2. A model for structural walls with openings
 2.1. Description and hypotheses of the structural model 
The mathematical model can represent solid walls,frame structural elements (made in beams and columns),coupled walls and perforated walls (or framed walls) [6].The model can represent different openings. However, thevertical axis should lie through all vertical piers elementsas well as for the horizontal axes that should lies throughall spandrels.The structural model consists of an assemblage of verti-cal plane walls with openings that form a single perforatedwall. Each structural wall is made of pier elements with orwithout rigid offsets and a portion of spandrels such thatthere are two kinds of individual walls: exterior walls andinterior walls (Fig. 1). The length of these parts of span-drels is equal to the zero moment length, and can beupdated at each step depending on the bending momentsat the spandrel ends.In the equivalent frame models that are based on finiteelement method, nonlinear flexural springs (lumped plastic-ity) are inserted into the model at the ends of the piers and/or spandrel elements. These elements are defined in terms
Intermediate wall
RigidzoneDeformablepartOpening
i
h
i
 L
sp
l
 p
h
Edge wallEdge wall
Fig. 1. A schematic representation of equivalent frame model for planarwalls with openings.
Y. Belmouden, P. Lestuzzi / Construction and Building Materials 23 (2009) 40–53
 41
 
of moment–rotation laws. Translational shear springs areadded at each pier and spandrel at mid-points. Thesesprings are expressed in terms of shear force–displacementlaws. However, the occurrence of yielding is unlikely alongspandrel spans and piers heights. For that reason, nonlin-earity should be distributed along the clear pier heightand clear spandrel length. Thus, the proposed model isbased on the spread nonlinearity approach. Each pierand spandrel can be discretized into a series of slices [7]while cross-sections are considered as homogeneous. Thestructural element behavior is monitored at the center of the slices [7] while bending moments are evaluated at sliceends.The mechanical model undergoes flexural as well asshear deformation. In the current formulation, the modelonly considers a biaxial interaction between axial forces– bending moments (N–M) and axial forces–shear forces(N–V) only. The so-called shifting of the primary curvetechnique is used in a simple manner [8]. The axial forceis evaluated in a simple manner based on initial axial forcesplus vertical shear forces produced in spandrels at joints. Atriaxial interaction rule, (N–M–V), is not currently consid-ered. At present, only interaction curves that representsbending moment or shear force interaction with regardsto a compressive axial force are considered. The major fea-tures of this model are summarized as follows:1. All previous attempts to use simplified models based onstatic equilibrium method, always consider a constantzero moment location [9–14], and others. The wall for-mulation herein permits the capture of the couplingeffect in elevation due to the nonlinearity distributionin both piers and spandrels. Thus, the zero momentlocation in both piers and spandrels can be mitigatedduring the nonlinear analysis.2. In the current development, the variation of the axialvertical loads are considered for piers only and theyare based on an over-simplified approach. The axialloads on piers are updated based on the initial axialforces at each storey plus the shear forces developedon spandrel ends.3. The nonlinearity is treated using a smeared plasticityapproach [7]. Thus, the piers and spandrels are discret-ized into finite homogenized slices [15]. Variable sectionscan be specified over either spandrels or piers. In pierelements the axial forces can increase or decrease. Inthat case, the pier slices can shift either from elastic-to-plastic or from plastic-to-elastic state depending onthe axial force distribution.4. The model can take into account both flexural and shearbehavior in the inelastic range. The interaction effect canbe defined by using experimental and phenomenologicalmodels. These equations are considered as failure crite-ria that can be defined by points and linear segments.The non linear constitutive model for both flexuraland shear behavior is considered as a bilinear envelopcurve with a very small post-yield stiffness to avoidnumerical problems. The flexural behavior is modeledas a moment-curvature law that is based on an equilib-rium statement in a cross-section.5. The present formulation deals with a Pushover analysis.It is based on the well-known event-to-event strategy. Asimplified algorithm for systems with interaction effect ispresented through an equilibrium correction at each stepof calculation. The analysis is performed by a force-con-trolled technique. The change of sign in a structural ele-ment is permitted only in the elastic range. In theinelastic range, this leads to stoppage of the analysis.6. The structural wall is a planar structure (two-dimen-sional). However, the sum of all capacity curves, onthe basis of the equal top displacement assumption, per-mits to analyze an entire building and to develop capac-ity curves.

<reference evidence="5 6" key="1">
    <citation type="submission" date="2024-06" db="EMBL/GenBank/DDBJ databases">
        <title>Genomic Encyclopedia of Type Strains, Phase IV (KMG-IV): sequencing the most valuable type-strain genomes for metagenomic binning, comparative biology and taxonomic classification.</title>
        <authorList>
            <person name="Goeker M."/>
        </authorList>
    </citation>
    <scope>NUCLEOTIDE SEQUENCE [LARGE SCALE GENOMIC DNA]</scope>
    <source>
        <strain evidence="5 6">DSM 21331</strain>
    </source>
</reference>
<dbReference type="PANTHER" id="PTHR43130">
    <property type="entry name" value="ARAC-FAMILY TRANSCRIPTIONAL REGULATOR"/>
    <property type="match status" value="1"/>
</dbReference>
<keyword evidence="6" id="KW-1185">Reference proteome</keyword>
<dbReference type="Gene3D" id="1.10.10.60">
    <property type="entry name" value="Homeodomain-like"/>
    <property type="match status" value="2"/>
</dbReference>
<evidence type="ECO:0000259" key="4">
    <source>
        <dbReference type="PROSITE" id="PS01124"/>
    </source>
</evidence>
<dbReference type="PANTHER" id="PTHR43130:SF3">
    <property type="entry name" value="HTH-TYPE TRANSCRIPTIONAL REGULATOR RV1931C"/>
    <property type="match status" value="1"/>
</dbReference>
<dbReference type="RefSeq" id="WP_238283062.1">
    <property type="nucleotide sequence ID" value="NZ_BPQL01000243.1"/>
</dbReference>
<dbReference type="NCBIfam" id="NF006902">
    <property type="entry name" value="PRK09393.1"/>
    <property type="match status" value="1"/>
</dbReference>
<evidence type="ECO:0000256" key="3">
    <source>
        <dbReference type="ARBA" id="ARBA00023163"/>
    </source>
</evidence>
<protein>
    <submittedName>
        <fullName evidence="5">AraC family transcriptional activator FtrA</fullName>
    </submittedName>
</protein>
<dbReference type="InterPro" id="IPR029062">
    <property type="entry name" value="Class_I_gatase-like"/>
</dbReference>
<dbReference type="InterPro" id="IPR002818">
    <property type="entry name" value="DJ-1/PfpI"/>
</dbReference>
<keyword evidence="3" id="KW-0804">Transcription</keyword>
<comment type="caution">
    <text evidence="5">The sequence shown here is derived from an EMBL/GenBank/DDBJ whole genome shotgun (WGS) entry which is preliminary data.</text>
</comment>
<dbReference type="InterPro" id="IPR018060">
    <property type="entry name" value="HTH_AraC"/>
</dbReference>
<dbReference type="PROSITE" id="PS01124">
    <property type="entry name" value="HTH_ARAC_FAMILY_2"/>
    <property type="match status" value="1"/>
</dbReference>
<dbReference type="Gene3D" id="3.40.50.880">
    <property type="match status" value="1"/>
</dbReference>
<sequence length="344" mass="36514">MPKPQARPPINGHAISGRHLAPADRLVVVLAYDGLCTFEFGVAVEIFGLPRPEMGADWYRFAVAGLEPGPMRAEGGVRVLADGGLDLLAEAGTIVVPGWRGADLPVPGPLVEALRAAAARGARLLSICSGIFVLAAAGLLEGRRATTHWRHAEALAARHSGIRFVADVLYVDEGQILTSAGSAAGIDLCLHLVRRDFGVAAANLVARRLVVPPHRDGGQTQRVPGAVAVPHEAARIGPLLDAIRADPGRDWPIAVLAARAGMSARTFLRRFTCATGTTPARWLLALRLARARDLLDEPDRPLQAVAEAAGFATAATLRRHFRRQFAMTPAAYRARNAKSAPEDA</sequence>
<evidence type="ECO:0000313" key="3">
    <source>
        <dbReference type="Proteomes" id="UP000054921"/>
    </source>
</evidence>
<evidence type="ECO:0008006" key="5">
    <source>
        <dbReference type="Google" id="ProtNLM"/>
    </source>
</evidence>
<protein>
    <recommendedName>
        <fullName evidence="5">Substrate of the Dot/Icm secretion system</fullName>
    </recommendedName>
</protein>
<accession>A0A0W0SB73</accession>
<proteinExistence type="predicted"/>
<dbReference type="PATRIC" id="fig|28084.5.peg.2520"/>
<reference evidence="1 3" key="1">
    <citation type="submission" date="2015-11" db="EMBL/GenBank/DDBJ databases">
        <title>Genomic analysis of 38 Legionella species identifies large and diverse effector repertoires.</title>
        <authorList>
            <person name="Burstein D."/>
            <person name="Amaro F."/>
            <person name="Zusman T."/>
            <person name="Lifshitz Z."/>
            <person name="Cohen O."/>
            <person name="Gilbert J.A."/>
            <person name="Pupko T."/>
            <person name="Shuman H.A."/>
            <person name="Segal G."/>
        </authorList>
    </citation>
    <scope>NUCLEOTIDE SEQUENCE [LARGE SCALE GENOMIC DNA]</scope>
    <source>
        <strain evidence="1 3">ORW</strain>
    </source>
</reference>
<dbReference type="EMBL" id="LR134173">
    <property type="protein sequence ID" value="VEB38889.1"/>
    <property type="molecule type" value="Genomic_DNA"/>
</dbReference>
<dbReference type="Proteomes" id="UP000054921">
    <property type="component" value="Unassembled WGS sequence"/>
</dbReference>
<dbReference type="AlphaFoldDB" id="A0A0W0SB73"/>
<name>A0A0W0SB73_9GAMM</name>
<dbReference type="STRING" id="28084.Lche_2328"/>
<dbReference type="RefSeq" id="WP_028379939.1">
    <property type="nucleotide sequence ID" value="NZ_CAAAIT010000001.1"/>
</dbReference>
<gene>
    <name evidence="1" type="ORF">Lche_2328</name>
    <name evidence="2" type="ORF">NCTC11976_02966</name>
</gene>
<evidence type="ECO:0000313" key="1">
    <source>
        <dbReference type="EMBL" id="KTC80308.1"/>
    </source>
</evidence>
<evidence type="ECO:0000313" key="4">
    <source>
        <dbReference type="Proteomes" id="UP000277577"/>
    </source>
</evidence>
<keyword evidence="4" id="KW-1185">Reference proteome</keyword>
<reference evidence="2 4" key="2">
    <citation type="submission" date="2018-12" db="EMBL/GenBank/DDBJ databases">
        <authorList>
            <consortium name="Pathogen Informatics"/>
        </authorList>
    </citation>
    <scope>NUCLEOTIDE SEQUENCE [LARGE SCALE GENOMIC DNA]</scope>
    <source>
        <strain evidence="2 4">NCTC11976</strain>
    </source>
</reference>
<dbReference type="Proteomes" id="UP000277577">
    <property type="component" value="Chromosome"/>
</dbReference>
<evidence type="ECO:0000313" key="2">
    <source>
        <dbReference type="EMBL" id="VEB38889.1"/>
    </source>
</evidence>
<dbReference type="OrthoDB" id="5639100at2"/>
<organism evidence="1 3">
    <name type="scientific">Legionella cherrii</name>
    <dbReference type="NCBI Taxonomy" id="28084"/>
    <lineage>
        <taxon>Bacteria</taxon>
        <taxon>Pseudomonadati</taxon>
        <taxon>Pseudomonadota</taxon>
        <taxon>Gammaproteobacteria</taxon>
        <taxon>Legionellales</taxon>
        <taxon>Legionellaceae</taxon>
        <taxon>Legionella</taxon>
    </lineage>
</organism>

2.2. Formulation of a structural wall model 
The structural walls, composed in an assemblage of piersand spandrels, are modeled as an equivalent frame struc-ture. Rigid offsets can be added at the top and/or the bot-tom of the piers, or the left side and/or right side of spandrels. The storey rotations and lateral displacementsare calculated so that flexural and shear deformationscan be considered. It should be noted that only in-planedeformations and rotations of the entire walls are consid-ered. In the following a general method for structural anal-ysis of a multistory building is given. The wall base isconsidered as fixed. The storey moment–lateral force for-mulation of a structural wall element is expressed by:
f
 M 
bs
g ¼ ½
 K 
Frame
f
 P 
g ð
1
Þf
 P 
g ¼ ½
 L
P
 – 
T
½
 L
T
 – 
F
f
 F 
g ð
2
Þ½
 K 
Frame
1
¼
 B
1
 
1
 0 0
 . . .
 0 0 0
 A
2
 B
2
 
2
 0
 . . .
 0 0 00
 A
3
 B
3
 
3
 . . .
 0 0 0
........................
0 0 0 0
 . . .
 A
 N 
1
 B
 N 
1
 
 N 
1
0 0 0 0
 . . .
 0
 A
 N 
 B
 N 
2666666666437777777775
ð
3
Þ
 P 
n
 ¼
 D
n
n
1
 þ
 E 
n
n
 ð
4
Þ
{
bs
} represents the base storey bending moments vector,[
Frame
] is the equivalent frame stiffness matrix, {P} is thereduced shear forces vector, [
L
P–T
] is the reduced storeyshear forces–storey shear force transformation matrix,[
L
T–F
] is the storey shear force–applied lateral force trans-formation matrix in absence of vertical distributed loads,{F} is the lateral load pattern vector. The equivalent framematrix and the reduced shear forces vector are defined bythe expressions
 A
n
,
 B 
n
,
 C 
n
,
 D
n
, and
 E 
n
 (with
 n
 = 1,
 N 
;
 N 
 isthe number of storeys) (Eqs. (3), and (4)) such as
 A
n
 ¼ ð
speq
;
n
1
Þ
1
ð
5
Þ
42
 Y. Belmouden, P. Lestuzzi / Construction and Building Materials 23 (2009) 40–53